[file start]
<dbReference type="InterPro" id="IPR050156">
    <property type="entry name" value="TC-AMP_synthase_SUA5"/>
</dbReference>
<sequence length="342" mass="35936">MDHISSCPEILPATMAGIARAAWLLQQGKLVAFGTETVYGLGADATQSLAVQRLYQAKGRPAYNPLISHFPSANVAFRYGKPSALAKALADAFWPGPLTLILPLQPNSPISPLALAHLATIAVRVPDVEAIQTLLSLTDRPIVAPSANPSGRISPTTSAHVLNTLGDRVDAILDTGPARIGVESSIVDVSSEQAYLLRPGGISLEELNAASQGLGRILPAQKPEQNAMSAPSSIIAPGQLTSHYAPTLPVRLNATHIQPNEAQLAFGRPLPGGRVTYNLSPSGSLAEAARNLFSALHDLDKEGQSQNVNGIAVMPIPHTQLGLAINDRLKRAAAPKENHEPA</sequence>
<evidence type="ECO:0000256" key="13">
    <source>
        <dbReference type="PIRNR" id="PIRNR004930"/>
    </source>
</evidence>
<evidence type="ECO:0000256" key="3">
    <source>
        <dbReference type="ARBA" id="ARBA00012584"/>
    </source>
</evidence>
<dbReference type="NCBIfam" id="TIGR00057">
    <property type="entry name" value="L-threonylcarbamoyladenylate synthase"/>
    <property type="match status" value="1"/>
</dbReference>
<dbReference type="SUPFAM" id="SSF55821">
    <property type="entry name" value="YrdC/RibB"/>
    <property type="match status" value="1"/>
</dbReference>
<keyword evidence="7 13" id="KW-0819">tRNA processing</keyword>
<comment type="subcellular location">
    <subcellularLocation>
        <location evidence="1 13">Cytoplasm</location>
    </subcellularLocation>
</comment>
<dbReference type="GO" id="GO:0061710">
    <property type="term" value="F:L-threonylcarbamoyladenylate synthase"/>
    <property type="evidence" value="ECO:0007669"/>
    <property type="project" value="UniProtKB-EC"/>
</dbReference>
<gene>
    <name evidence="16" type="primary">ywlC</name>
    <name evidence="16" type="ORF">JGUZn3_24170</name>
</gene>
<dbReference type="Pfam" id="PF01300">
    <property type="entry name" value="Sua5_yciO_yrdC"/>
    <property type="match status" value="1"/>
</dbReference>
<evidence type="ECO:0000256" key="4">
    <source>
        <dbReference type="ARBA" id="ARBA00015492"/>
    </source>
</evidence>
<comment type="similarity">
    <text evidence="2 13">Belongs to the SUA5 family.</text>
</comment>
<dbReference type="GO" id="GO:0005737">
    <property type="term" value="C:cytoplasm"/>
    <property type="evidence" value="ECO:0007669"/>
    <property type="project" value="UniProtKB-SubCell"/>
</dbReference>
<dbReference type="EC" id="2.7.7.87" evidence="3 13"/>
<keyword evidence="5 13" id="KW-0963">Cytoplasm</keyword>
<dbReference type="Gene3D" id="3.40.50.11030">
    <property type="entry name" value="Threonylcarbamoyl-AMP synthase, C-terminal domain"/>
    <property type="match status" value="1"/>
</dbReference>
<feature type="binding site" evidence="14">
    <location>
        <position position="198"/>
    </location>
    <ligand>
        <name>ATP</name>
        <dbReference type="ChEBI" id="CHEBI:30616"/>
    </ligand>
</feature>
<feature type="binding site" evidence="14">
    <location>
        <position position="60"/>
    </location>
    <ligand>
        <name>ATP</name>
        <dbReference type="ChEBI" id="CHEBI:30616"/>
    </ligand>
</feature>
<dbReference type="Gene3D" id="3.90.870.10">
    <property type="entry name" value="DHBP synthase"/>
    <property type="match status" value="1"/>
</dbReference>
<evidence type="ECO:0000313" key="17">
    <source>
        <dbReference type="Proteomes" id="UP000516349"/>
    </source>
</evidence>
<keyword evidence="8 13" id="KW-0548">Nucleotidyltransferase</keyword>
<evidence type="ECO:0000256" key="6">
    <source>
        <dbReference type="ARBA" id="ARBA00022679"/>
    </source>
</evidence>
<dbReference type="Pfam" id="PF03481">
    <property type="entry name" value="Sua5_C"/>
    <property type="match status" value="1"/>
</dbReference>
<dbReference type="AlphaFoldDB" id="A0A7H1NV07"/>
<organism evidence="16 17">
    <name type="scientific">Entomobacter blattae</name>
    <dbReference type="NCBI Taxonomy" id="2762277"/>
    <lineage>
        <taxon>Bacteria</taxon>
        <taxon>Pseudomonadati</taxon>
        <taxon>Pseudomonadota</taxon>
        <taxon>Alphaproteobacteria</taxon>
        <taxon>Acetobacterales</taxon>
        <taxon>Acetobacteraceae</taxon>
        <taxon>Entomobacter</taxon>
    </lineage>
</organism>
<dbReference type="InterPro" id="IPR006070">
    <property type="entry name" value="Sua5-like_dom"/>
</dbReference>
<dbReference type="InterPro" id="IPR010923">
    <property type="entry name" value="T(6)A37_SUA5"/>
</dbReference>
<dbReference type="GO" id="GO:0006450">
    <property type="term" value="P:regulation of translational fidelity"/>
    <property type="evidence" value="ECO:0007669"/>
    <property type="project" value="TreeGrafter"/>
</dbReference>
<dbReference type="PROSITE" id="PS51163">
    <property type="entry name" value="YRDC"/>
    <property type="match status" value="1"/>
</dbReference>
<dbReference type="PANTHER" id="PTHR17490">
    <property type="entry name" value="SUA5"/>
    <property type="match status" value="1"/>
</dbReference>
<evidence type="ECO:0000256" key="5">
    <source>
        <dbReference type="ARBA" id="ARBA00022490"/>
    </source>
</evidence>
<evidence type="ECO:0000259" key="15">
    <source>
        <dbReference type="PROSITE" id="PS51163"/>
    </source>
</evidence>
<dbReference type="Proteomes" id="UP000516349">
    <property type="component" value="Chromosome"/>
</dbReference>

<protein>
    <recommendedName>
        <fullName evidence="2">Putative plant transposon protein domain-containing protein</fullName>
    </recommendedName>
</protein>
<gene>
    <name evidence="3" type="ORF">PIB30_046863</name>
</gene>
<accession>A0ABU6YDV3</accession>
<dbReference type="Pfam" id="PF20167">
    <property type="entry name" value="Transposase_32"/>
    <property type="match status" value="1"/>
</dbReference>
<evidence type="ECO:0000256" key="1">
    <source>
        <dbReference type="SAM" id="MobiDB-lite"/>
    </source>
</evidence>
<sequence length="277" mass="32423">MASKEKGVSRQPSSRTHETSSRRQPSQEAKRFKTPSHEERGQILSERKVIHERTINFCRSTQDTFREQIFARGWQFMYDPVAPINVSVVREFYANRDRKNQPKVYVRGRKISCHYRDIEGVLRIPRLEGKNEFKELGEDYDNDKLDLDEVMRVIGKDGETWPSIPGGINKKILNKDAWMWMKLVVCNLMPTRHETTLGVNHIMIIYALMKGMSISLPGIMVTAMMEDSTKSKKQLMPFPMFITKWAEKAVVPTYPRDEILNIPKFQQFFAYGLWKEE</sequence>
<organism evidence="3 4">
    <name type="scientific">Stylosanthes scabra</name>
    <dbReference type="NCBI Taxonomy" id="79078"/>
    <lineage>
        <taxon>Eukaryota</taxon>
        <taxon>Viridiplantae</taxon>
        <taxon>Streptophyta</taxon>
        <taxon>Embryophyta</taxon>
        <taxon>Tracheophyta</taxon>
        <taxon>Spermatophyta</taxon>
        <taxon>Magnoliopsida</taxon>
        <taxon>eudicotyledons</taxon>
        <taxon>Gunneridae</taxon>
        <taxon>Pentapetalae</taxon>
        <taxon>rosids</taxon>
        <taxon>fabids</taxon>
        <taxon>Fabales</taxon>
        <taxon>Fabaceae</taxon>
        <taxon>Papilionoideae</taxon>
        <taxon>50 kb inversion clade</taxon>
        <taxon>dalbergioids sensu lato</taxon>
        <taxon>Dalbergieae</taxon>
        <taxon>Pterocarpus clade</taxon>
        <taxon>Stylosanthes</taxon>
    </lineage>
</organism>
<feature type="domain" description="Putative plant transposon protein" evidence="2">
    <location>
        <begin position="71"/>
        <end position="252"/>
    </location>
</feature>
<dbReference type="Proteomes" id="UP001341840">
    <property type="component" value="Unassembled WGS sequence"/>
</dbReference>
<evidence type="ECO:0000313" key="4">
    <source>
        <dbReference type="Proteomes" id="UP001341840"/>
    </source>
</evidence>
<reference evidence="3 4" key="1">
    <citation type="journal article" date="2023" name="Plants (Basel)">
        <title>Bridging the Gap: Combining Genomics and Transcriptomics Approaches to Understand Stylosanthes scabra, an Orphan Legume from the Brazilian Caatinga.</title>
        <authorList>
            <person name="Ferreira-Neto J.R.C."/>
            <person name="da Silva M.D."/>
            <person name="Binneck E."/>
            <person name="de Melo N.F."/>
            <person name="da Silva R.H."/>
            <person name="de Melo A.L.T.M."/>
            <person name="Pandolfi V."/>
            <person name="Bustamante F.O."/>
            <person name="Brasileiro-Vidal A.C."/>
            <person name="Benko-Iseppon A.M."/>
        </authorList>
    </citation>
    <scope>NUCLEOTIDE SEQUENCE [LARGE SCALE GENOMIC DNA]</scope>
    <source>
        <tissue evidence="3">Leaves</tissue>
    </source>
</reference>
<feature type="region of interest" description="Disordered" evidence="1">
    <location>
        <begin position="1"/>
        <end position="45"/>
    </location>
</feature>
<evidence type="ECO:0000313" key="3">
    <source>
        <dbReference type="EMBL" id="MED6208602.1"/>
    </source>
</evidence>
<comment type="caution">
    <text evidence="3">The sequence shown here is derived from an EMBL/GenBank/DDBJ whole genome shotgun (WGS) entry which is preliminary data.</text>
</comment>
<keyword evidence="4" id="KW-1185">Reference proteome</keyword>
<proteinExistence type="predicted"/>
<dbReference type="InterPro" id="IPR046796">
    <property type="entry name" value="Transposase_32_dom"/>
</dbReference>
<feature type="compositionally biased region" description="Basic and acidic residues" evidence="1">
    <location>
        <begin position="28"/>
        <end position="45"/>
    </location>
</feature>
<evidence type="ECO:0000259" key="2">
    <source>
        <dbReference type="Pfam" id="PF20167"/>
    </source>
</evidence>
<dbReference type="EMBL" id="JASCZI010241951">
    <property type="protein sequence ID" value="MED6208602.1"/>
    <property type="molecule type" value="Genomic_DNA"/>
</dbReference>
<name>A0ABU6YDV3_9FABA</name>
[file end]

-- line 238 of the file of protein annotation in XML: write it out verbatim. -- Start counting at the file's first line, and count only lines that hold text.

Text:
<keyword evidence="4" id="KW-1185">Reference proteome</keyword>